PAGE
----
The Heart Speaks (Are You Listening?)
Loneliness, anger, and grief can break hearts as easily as high blood pressure. To heal the heart, feel the love.
Journey Into the Heart continued...
When we experience anger or other emotions, it triggers a cascade of negative reactions throughout the body, says Guarneri. "We know that when we're angry, our bodies are surging with stress hormones that raise our blood pressure, heart rate, and stress hormone levels," she tells WebMD.
"When we give beta-blockers [medications] to slow the heart down, we're giving medication to stop stress hormones," she says. Her goal is to teach people to gain control over that stress and help them cope better without the drugs -- to learn to heal their own hearts.
A sophisticated form of technology called functional MRI has provided deeper insights into the mind-body connection, says Guarneri. Through functional MRI, scientists can see in real time what has seemed so elusive -- that the thought-emotion centers of the brain are inextricably linked with the rest of the body, including the heart.
"This is one of the truly fascinating arenas of medicine," she tells WebMD. "We knew it intuitively, that mind and body were talking but now we are getting the science behind these things. We're just getting the medical technology to really understand it."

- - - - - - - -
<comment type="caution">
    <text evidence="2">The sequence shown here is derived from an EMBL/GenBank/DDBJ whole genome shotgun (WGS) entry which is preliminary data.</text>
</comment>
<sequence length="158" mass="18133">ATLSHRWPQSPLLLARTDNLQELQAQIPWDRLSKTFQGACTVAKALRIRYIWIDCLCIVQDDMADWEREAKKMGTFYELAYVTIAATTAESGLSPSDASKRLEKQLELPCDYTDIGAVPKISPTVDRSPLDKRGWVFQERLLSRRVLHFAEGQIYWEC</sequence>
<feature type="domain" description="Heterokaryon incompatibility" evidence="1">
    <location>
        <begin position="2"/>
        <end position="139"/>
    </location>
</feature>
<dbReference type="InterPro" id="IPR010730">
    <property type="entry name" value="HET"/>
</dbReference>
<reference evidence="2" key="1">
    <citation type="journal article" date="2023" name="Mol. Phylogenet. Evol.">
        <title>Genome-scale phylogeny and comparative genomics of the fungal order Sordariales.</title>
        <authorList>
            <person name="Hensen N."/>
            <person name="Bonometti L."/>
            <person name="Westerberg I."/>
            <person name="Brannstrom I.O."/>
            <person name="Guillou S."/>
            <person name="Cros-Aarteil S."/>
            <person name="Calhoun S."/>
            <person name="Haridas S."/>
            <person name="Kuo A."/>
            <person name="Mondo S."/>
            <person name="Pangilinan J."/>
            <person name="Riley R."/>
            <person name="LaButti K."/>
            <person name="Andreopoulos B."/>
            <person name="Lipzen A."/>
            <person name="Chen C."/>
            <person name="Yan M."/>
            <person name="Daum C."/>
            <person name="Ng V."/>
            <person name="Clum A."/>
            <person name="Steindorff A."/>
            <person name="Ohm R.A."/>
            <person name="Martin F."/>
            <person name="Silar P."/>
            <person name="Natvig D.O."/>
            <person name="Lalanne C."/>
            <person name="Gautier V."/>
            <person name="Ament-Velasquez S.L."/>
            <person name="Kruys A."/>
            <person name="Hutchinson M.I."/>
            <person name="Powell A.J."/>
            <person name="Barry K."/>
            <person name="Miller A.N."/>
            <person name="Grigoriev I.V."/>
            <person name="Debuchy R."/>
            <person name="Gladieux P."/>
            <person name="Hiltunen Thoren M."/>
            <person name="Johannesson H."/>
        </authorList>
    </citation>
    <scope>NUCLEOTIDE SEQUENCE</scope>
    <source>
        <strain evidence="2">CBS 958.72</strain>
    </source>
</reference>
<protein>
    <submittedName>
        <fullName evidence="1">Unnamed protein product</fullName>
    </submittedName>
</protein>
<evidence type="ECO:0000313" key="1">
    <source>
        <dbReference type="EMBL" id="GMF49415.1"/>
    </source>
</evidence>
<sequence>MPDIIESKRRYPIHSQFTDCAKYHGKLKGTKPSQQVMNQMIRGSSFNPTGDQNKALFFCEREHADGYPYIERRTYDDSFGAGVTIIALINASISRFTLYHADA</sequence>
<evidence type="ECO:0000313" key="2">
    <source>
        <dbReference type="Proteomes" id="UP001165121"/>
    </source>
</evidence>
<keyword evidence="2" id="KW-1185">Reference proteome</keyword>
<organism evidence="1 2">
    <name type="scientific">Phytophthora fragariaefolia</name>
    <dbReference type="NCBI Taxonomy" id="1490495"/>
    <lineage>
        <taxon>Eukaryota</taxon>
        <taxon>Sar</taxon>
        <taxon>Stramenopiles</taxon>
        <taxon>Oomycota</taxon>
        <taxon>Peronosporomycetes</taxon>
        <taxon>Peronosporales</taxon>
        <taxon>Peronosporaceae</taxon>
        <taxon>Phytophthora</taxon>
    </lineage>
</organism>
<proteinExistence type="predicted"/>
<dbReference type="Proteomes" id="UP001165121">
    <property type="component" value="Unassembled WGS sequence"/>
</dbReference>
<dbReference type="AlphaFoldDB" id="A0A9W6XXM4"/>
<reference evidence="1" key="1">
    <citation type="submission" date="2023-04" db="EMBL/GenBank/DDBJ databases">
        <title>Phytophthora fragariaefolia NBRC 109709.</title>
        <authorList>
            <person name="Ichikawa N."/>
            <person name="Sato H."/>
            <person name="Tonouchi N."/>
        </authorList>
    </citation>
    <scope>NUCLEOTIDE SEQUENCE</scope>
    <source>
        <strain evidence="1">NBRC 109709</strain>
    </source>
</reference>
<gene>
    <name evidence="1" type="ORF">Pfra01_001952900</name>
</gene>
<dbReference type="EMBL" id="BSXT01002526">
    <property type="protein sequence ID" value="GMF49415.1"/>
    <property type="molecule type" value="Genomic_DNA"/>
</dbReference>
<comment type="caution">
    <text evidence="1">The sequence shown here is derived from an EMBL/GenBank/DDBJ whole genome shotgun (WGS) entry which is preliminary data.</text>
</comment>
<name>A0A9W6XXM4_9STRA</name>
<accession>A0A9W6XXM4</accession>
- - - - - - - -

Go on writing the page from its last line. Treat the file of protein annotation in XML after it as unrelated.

Guarneri cites 140 medical studies and other writings -- a fraction of what's out there, she says -- shedding light on what she calls the "whole heart," which doctors and researchers must address to better serve their patients.
"They are the layers that don't appear on a stress test or electrocardiogram, that are not taught in medical school: the mental heart, affected by hostility, stress, and depression … the emotional heart, able to be crushed by loss and grief … the intelligent heart, with a nervous system all its own … the spiritual heart, which yearns for a higher purpose … and the universal heart, which communicates with others," she writes.
What Is the Heart, Really?
The ancient Greeks and Chinese believed the spirit resided in the heart. To the Egyptians, the heart was an inner book, storing a person's entire life - emotions, ideas, and memories. In the past century, scientists stripped the heart of its poetry; it was a mechanical pump, requiring extraordinary measures to fix.